Monthly Archives: December 2017

Financial Management Guides

Having a good book keeping system is a great thing for your business, but it is what you do with the information in the books that matters the most.

You need to establish effective methods for financial management and control to accomplish important daily financial objectives and overall financial goals.

Having a good financial management system would help you become a better macro-manager as it would: help you manage proactively rather than reactively; help you plan ahead for financing needs, and make your loan approval process easier whenever you need credit. It would also help you provide more useful financial planning information for investors and have access to a great decision-making tool to make your operation more profitable and efficient.

It is not enough to have great products, services or marketing strategies, if you don’t manage your money well and you run out of cash all your effort will be in vain.

You must understand that entrepreneurs generally fail for one reason; they run out of money. To avoid failure therefore, you must understand the fundamentals of financial management. Once you understand the basic principles and concepts, you would be able to understand the pattern of your finances enough to make wise strategic decisions and you would be able to recognise the warning signs of an impending crisis.

You also need to have an effective managerial aptitude of the finances in your business or department. To achieve this you need to manage your finances with regards to: planning, monitoring and reporting.

Planning -taking a look at the future of the business and ensure that you will be financially healthy in the short and long-term.

Monitoring -keeping a watchful eye on the finances of the business so that when it derails you can act immediately to bring it back on track.

Reporting -having a clear picture of how your business has performed financially in the last financial period (month, quarter, year, etc), and using the information to guide your decision making for the next financial period.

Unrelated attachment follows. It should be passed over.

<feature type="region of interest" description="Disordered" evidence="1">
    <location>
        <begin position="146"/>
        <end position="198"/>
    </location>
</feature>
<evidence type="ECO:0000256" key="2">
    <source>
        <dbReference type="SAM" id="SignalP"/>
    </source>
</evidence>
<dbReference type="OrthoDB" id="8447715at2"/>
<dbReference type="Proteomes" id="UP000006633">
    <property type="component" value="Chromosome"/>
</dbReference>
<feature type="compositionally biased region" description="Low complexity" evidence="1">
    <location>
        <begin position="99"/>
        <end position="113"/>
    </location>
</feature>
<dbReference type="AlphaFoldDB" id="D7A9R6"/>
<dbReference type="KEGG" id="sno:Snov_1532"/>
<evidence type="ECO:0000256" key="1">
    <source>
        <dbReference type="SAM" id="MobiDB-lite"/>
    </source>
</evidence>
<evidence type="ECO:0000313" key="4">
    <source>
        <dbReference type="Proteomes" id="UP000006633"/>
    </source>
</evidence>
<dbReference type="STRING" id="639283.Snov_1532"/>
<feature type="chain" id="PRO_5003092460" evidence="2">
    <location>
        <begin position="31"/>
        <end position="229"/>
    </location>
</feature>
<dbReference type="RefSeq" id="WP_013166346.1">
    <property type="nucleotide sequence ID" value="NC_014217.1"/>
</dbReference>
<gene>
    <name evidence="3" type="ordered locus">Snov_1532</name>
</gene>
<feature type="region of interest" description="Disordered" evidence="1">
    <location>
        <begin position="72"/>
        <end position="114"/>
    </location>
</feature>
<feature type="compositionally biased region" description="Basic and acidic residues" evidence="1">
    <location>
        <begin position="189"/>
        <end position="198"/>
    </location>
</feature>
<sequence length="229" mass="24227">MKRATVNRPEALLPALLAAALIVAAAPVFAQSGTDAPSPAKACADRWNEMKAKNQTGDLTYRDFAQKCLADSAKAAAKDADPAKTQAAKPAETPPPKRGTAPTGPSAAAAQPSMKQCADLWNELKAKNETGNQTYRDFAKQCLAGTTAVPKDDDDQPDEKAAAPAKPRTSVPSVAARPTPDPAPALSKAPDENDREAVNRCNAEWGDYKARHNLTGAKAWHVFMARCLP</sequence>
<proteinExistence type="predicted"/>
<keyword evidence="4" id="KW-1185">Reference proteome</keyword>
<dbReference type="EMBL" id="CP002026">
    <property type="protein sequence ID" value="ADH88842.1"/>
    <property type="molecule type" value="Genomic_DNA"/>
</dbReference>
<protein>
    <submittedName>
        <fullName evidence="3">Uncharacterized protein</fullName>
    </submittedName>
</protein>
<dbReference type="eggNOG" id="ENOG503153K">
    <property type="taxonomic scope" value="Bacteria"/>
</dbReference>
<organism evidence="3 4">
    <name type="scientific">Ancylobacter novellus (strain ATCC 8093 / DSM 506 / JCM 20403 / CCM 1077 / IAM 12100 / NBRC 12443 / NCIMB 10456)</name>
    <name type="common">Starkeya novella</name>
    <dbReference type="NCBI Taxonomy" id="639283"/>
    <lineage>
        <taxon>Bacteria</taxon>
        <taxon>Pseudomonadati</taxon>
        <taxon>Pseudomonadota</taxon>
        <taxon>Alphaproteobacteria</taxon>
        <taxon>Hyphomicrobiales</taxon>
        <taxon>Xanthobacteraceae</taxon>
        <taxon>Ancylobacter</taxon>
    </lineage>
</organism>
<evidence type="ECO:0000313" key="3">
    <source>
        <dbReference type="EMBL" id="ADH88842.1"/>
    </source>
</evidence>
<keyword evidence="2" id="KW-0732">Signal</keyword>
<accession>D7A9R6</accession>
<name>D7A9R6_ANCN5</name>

These three points can be broken down into nine financial principles:


1. Keep to the cash flow budget
No matter how lucrative or promising a business is, when you run out of cash, the business will fail. Therefore budgeting helps you focus on the money as you plan for the future of your business. The truth is that accounting debits, credits, accruals and provisions are confusing and misleading. Watching your cash in the bank is a much easier method when planning. Besides it is the cash in the business bank account from one month to the other that really matters.

2. Build your financial models yourself
When the owner or manager outsources the building of the business’ financial models and forecasts to someone else, that business owner would have difficulty understanding the minute details and vital relationships within the business. He or she would not know how to change the model when circumstances in business change. If you are not sure that you can design and build your own business model or you have never done it before, then hire a professional to teach you; start with a simple financial model and cash flow forecast in a simple spreadsheet package. You and the professional can do it together on your first attempt.

3. Focus on the timing of the income
Whatever business you do, most customers will always plead that you allow them pay you late, but your suppliers will try to get you to pay them early. So if you let your customers have their way all the time, they would grab one arm each and pull until they rip you apart.

Debt is cash that you have no access to even in times of need. It is more useful to the debtor than it is to you. A manager of a small company narrated how his company “ran away” when it almost went broke from doing business with a leading retail store in Victoria Island, Lagos. He said his company had to wait until “the goods were sold” before they got paid for their supplies and his staff had to keep calling the store for their money.

You must be aware of the terms of payment and ensure that what you are negotiating is favourable to you; failure to do this could very well be the difference between success and failure.

4. Understand the nature of different types of cash outflows/expenses
Basically there are two types of cash outflow/expenses. They are the fixed expenses and the variable expenses. Fixed expenses are expenses that are a fixed sum irrespective of what is happening with the business. Examples of these are rent and salaries. You pay the same sum no matter how the business is doing. Variable cash outflows are expenses that change with the activities of the business. Examples of these are commissions and courier.